Petty Officer Allen: PIERCE!
Seaman Recruit Pierce: Pierce I, Petty Officer Allen!
Petty Officer Allen: Pierce, what is the title of an Echo Seven (E-7) pay grade?
Seaman Recruit Pierce: Petty Officer Allen, Seaman Recruit Pierce, the title of an Echo Seven is Chief Petty Officer.
Petty Officer Allen: What does the shoulder board insignia of a Chief Petty Officer look like?
Seaman Recruit Pierce: Petty Officer Allen, Seaman Recruit Pierce, the shoulder board insignia of a Chief Petty Officer looks like ZERO THREE Gold Chevrons BELOW ZERO ONE Gold Rocker.
Petty Officer Allen: Very well, go away.
That type of exchange takes place several times a day so you need to know how to describe all of them. You also just got a glimpse of the proper way to respond / speak while in recruit training. You'll learn more about how to speak and respond correctly in chapter ZERO SIX. The important take away here is that the descriptions are made bottom to top, with frequent use of the preposition ‘below’ to describe that order. Everything has a quantity and a color. Plus correct communication protocol.
I talk more about how to speak and respond correctly in chapter ZERO SIX of the Coast Guard Boot Camp Survival Guide and I cover all of the descriptions for every single USCG Rate and Rank from E-1 to E-10; O-1 to O-10; and CWO2 to CWO4 in chapter ZERO ONE. All of this Coast Guard Required Knowledge has been updated to reflect the changes that happened in 2017.
USCG Chain of Command
Last Updated On: 06 DEC 17 ***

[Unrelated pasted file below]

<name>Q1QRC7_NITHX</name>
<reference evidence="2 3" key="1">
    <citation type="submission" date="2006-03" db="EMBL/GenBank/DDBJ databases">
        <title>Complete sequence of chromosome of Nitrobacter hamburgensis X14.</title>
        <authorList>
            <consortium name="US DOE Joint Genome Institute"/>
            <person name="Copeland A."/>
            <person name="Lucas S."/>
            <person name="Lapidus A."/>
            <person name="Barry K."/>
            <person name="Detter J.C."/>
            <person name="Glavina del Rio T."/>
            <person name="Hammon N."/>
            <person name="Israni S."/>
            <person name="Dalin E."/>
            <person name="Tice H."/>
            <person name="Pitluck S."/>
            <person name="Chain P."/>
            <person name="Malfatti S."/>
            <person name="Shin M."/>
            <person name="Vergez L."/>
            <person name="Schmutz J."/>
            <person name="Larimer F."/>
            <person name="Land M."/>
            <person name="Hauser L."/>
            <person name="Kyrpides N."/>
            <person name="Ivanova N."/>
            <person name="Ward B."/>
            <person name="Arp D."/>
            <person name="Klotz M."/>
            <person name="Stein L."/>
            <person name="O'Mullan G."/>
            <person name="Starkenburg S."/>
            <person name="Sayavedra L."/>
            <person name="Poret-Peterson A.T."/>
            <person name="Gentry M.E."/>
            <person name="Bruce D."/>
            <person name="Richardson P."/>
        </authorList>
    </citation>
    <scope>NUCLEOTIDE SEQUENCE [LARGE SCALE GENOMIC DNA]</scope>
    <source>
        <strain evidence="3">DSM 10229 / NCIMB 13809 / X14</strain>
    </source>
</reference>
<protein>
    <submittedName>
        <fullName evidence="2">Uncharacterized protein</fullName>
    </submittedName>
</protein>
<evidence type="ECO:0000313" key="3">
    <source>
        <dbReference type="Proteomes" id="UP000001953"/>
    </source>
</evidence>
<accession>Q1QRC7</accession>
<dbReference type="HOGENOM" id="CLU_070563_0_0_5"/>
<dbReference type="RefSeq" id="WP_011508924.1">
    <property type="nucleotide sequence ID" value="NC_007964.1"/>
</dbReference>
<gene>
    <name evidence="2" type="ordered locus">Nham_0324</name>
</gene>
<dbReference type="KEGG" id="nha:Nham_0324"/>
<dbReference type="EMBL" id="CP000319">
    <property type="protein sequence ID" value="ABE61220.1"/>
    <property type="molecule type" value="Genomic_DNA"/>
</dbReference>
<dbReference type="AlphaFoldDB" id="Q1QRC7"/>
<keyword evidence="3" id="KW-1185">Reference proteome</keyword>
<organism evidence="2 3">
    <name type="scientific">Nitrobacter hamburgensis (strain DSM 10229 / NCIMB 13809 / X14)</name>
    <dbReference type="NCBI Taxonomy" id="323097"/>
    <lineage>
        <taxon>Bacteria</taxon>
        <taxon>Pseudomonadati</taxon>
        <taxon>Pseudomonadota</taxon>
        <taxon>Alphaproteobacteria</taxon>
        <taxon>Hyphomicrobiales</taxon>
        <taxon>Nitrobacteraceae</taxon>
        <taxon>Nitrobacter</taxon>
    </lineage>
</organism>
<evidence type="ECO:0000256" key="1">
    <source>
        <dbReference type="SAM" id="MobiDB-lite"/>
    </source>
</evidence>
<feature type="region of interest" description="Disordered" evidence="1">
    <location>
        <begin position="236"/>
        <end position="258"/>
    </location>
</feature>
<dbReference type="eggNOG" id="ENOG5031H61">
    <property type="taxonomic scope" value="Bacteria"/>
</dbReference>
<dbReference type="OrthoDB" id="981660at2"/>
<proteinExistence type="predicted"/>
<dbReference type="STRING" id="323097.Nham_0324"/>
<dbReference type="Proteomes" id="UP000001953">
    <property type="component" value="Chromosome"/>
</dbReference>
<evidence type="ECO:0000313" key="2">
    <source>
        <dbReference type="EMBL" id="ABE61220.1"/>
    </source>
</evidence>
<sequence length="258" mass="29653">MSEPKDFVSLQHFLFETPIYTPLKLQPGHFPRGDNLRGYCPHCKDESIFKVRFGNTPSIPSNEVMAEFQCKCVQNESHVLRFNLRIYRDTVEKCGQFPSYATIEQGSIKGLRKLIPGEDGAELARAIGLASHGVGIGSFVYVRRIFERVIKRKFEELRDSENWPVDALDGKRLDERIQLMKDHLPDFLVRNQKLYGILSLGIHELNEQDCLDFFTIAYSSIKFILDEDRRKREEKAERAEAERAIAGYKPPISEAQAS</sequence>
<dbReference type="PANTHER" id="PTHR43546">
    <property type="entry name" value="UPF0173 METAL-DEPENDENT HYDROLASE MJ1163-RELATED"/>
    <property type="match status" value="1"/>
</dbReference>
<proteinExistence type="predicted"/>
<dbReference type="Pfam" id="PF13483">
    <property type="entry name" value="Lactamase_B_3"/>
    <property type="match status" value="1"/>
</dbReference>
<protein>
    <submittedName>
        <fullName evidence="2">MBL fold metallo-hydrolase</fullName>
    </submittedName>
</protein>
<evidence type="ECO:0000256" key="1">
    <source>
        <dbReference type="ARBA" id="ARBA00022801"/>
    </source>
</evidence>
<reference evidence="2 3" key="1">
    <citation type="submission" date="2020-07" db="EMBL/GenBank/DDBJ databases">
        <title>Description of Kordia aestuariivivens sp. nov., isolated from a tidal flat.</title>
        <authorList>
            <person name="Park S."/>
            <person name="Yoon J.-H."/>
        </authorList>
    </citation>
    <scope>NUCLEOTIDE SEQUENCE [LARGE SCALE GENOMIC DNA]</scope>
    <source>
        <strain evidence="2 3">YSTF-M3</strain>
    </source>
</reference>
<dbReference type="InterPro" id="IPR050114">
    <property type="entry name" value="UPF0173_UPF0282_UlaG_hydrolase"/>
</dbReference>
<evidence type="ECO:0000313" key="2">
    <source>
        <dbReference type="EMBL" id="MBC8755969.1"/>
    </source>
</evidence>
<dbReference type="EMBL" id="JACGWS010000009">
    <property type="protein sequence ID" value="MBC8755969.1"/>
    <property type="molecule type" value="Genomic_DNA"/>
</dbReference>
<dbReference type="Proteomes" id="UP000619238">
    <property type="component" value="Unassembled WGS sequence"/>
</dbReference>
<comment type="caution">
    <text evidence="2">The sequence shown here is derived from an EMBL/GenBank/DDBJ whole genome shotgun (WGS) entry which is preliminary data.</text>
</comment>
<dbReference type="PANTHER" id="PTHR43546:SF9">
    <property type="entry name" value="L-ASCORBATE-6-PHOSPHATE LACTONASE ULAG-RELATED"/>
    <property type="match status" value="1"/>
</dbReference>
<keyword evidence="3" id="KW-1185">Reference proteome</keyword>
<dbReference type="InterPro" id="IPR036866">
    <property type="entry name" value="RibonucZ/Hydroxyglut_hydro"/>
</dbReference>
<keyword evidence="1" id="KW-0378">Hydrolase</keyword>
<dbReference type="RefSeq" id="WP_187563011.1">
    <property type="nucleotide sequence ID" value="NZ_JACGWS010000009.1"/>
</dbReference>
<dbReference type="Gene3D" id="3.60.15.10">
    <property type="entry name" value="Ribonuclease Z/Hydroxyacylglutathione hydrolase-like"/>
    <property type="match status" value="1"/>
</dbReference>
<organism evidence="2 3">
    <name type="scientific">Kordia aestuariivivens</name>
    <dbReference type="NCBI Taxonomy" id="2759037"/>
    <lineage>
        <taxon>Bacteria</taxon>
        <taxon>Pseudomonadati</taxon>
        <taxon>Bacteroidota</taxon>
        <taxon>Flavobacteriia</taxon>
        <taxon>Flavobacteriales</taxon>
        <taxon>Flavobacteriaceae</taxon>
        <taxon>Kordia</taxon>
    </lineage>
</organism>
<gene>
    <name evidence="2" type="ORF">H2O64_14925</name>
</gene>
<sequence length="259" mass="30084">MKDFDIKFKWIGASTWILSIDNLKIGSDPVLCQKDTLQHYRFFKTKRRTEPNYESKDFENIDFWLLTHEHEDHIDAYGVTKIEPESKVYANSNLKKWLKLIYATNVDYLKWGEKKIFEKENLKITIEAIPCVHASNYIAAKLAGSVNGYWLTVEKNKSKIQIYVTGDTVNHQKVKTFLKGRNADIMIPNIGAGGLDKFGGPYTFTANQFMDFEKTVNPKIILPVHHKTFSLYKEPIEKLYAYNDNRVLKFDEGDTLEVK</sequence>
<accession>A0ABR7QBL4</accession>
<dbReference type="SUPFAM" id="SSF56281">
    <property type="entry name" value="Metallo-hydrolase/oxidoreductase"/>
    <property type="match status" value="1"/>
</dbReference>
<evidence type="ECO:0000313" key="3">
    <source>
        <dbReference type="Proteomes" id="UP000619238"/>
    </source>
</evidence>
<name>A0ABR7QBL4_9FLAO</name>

Last Date Validated: 06 APR 18
Secretary of Homeland Security: Kirstjen M. Nielsen
Training Officer: CDR Richard Scott
Regimental Officer: LCDR Christopher Young
Battalion Officer: LTJG Richard Parocha
Battalion Commander: CSCS David Pace
*** In the military you write the date in the fashion that you see here. It's the day first, followed by the abbreviated month, and ending with the year. Get used to it now. You will be doing it this way at the Cape May Training Center as well.
If you are shipping out close to the update date, this will likely be it. If you are shipping out later, keep an eye on this page and I'll update it as often as I get the latest one.
My Last Note Here: If you think that memorizing all of this information is difficult - well, you are right - BUT I have bad news for you. You will have to memorize ALL OF IT and you will be quizzed on it EVERY SINGLE DAY. I guarantee you that if you make it to Coast Guard Basic Training Graduation, that you will know all of this by heart. The question you want to ask yourself is: Do I want to learn this information now, before I go, or do I want to learn it all when I get to Cape May and I'm running on 5 hours of sleep (on a good day) and having to learn 20 other things every day? It's up to you. To each his own.